A dedicated six-foot-wide emerald green bike lane in downtown Los Angeles officially opened to the public Monday.
Contractors worked through the weekend to transform the 1-1/2 mile lane of Spring Street, painting it with a layer of green paint and adding reflective glass sand that helps improve traction and visibility. The lane also features a four-foot buffer from vehicle traffic.
The project is one of several that was installed in downtown Los Angeles this year after Mayor Antonio Villaraigosa and the city council dedicated $3.2 million in transportation sales tax revenue to pedestrian and bicycle safety improvements.
"Unfortunately, most of our city was built with cars in mind,'' Villaraigosa wrote in an opinion column last year. "It's time to recognize that bicycles also belong on L.A. streets.''
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After traffic engineers evaluate the Spring Street lane, the city plans to install a similar northbound bike lane up Main Street, according to city officials.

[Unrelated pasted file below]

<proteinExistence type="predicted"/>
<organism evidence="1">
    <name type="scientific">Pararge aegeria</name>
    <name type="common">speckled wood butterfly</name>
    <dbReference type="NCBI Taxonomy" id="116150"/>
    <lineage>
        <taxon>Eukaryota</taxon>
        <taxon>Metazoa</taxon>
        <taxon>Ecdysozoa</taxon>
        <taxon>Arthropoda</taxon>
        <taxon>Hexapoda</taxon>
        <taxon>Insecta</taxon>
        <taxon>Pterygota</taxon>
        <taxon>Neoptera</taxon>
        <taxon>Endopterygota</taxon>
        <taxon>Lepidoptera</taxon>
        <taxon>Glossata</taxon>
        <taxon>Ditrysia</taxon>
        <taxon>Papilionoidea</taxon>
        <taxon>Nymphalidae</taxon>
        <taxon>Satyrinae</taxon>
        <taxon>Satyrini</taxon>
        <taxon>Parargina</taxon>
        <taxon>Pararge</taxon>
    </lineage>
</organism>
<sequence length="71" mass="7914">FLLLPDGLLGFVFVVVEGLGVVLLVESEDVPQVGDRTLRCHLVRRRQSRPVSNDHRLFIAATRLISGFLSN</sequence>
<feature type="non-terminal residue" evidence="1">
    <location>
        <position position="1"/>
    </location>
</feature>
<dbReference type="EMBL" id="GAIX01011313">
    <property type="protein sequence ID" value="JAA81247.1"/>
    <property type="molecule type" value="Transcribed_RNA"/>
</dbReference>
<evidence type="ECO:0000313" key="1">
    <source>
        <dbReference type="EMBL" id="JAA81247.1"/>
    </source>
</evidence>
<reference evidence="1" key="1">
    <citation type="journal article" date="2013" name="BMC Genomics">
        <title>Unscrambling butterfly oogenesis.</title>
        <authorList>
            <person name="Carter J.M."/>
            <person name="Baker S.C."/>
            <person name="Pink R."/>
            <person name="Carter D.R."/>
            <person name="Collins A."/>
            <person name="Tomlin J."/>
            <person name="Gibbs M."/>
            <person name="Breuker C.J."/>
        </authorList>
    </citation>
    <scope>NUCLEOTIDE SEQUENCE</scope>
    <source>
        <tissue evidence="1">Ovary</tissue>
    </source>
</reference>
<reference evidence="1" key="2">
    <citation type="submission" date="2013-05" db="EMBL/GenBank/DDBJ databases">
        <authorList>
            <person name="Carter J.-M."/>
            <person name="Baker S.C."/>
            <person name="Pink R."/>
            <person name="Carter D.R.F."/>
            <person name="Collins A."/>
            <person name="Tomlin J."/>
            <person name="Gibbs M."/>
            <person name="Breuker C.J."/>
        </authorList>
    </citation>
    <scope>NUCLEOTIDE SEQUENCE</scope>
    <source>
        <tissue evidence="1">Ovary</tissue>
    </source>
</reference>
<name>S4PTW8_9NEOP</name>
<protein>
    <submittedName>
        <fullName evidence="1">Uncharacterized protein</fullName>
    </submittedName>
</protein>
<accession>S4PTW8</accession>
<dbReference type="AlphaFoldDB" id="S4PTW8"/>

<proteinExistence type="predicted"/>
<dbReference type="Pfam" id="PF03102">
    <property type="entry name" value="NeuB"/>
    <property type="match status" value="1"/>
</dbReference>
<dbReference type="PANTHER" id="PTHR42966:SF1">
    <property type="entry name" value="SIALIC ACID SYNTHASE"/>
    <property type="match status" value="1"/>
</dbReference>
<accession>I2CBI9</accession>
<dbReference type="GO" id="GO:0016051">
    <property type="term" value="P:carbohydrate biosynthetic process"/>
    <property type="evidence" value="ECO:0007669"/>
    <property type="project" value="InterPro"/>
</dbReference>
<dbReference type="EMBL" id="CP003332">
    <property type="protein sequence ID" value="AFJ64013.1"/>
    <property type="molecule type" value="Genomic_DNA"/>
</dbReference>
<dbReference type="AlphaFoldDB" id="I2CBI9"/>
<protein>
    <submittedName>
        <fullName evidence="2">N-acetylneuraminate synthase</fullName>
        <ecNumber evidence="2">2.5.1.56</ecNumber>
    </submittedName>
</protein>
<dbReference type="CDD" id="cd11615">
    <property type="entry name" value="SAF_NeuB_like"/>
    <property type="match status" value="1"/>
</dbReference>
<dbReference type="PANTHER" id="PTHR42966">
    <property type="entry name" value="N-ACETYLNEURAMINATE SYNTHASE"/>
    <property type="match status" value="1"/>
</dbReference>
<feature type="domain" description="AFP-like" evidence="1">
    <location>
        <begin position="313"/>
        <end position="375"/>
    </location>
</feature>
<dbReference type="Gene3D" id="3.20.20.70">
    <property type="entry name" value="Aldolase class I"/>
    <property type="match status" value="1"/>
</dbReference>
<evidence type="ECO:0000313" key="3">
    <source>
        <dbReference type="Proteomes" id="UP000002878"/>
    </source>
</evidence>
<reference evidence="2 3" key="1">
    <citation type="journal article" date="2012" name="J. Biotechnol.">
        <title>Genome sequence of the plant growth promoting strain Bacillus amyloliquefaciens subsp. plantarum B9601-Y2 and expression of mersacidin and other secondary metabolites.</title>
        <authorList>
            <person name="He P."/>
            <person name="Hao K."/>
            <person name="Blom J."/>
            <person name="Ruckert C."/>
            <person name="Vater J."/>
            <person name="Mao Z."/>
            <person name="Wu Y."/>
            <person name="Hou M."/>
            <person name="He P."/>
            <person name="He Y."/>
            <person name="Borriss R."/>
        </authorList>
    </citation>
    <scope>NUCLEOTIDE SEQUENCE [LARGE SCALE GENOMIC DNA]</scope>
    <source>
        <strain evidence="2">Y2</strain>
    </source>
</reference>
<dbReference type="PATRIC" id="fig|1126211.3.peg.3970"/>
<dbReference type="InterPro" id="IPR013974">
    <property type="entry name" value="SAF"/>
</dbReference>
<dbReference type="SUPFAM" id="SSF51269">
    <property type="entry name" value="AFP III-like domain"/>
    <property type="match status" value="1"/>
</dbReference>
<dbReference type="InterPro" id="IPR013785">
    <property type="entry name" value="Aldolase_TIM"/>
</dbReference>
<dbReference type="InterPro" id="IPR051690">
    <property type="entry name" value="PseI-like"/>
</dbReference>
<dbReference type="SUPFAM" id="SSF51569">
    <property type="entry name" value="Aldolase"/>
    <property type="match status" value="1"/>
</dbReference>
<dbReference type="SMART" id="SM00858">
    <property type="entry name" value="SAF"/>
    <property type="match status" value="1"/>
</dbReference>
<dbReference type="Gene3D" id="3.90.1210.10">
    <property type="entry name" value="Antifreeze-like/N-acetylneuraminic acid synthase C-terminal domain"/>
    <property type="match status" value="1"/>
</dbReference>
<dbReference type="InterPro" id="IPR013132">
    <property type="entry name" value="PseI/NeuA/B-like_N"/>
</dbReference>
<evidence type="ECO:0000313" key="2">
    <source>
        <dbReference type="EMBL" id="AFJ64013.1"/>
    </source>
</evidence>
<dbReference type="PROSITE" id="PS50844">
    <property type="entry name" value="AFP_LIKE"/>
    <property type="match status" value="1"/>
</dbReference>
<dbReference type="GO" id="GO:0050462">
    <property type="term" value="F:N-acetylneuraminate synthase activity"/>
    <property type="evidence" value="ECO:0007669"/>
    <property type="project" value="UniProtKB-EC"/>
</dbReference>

Earlier this year, a four-lane stretch of Seventh Street was reduced to two car lanes in each direction, a center turn lane and bike lanes on each side.
The city is also painting bicycle sharrows on numerous streets to remind drivers that cyclists have the right to use traffic lanes.
In a related story Friday, the city of Santa Monica opened a massive bicycle parking facility, the first of its kind in the nation, which offers attended bike valet, bike rentals, showers, lockers, self-service repairs, vending machines and restrooms.
Villaraigosa called the Bike Center a key link in connecting transit hubs around the city.
"It is exactly the type of project our region needs to help make L.A. a more bike-friendly community," Villaraigosa said.
The project, which is part of Santa Monica's Bike Action Plan, aims to increase bicycle use in the city from 3.4 percent to 14-35 percent of trips.